Your insurance underwriters are looking directly or indirectly at your risk management program, including how you continually improve the quality and effectiveness of your risk management process. Most underwriters are looking to become an effective risk management partner to you and your school.

In addition to information that your insurance broker provides, underwriters are using applications and the “ears and eyes” of their loss control representatives who visit your campus to gather more about risk management at your school. For example, they might look at controls regarding sprinkler systems and water flow along with testing and training of staff on these fire protection systems to minimize building damage and save lives.  

We encourage the independent schools we work with to treat insurer applications and loss control visits in the same way they handle a periodic accreditation process. That’s because the information gathered through these means will have an effect on which underwriters you will quote, what they offer for insurance coverage and deductibles, as well as what rates and premiums will be quoted. In addition, school administrators should be able to provide examples of how they are continuously improving the school’s risk profile, such as by attending webinars and online training in areas like cyber risk, sexual misconduct or concussion management.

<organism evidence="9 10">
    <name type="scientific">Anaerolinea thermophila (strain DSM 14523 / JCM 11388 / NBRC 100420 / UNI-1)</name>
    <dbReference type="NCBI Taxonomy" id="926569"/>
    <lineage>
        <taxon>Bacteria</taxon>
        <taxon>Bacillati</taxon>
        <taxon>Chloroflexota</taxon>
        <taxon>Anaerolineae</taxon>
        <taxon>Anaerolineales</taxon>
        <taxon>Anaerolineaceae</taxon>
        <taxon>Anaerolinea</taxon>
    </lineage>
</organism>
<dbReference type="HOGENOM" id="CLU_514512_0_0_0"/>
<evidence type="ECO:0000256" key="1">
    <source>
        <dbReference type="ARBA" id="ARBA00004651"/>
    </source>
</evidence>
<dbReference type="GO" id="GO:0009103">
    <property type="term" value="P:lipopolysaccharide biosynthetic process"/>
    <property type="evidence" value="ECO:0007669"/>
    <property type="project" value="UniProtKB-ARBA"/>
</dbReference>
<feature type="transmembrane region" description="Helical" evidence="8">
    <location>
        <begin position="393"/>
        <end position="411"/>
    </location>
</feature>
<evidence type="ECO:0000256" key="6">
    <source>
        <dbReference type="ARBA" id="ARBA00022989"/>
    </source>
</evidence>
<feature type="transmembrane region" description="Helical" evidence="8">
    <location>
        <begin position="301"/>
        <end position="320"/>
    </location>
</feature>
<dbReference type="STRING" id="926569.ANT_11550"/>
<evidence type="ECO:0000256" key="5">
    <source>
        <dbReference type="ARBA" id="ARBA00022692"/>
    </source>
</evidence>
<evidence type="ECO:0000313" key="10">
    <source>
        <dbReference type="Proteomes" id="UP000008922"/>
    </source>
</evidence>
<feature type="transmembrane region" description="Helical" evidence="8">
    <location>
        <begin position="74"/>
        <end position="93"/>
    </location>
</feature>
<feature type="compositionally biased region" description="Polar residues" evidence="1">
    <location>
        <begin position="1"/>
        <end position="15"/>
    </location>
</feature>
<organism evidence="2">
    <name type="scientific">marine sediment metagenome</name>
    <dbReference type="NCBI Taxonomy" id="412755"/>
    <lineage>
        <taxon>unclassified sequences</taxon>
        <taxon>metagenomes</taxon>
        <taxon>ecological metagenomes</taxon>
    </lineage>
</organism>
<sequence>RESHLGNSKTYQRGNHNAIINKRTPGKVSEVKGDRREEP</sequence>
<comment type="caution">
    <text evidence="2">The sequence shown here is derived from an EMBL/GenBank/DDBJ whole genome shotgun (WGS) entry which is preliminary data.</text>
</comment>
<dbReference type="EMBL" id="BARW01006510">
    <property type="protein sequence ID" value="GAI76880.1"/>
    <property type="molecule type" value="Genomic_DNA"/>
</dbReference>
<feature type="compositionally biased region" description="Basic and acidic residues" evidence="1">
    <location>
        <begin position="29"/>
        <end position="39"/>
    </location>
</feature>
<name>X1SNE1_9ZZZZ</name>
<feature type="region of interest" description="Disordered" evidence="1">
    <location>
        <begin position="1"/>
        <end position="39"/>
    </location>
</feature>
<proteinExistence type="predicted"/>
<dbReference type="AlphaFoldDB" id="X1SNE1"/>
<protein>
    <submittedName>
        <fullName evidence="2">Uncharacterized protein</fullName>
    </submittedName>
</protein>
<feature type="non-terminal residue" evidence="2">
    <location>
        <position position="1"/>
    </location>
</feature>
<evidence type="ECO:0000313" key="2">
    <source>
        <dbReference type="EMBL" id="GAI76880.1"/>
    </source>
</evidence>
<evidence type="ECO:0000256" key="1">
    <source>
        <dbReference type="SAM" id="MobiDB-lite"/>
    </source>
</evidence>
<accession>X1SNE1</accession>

2. Know Your Teams

Not only do your underwriters enjoy meeting you and seeing your school but also they walk away with a better understanding of your school’s investments in risk management, which will ultimately help your school when they provide a quote.

The most effective risk management partnership will involve your school, insurance broker and insurers. Do you meet with your underwriters periodically? If not, encourage your insurance broker to bring them to your campus. While this relationship is not common at independent schools, it can provide benefits. Consider bringing your critical on-campus risk management partners, such as your facility director or HR manager, to educate underwriters about your risk management practices. Not only do your underwriters enjoy meeting you and seeing your school, but they walk away with a better understanding of your school’s investments in risk management, which will ultimately help your school when they provide a quote.

You can also work with your broker to leverage your long-term insurer partnerships via a five-year premium and loss history report and a risk management activities report — that is, with both quantitative and qualitative analysis. This too may lower rate increases in a hard insurance market.

Additionally, schools should always be asking what their insurance broker is doing to help them improve the school’s risk profile. Do they provide independent schools with specific risk management resources in person, online and via webinars?

3. Open Insurance Claim Reviews

Schools should not change their procedures for open claim reviews with their insurers right now, mid-pandemic. This is very important, as both paid and reserve amounts on open cases will have an impact on insurance rates and premiums. Additionally, underwriting models should not overstate past losses, as this will have an impact when an underwriter develops predictions for future losses. For example, your workers' compensation experience modification is based on three years of loss history, not including the most recent year. Any open case with a reserve over this three-year period will have an impact on this credit or debit, as the first $18,000 of a case (in most states) will go toward your experience modification in 2021.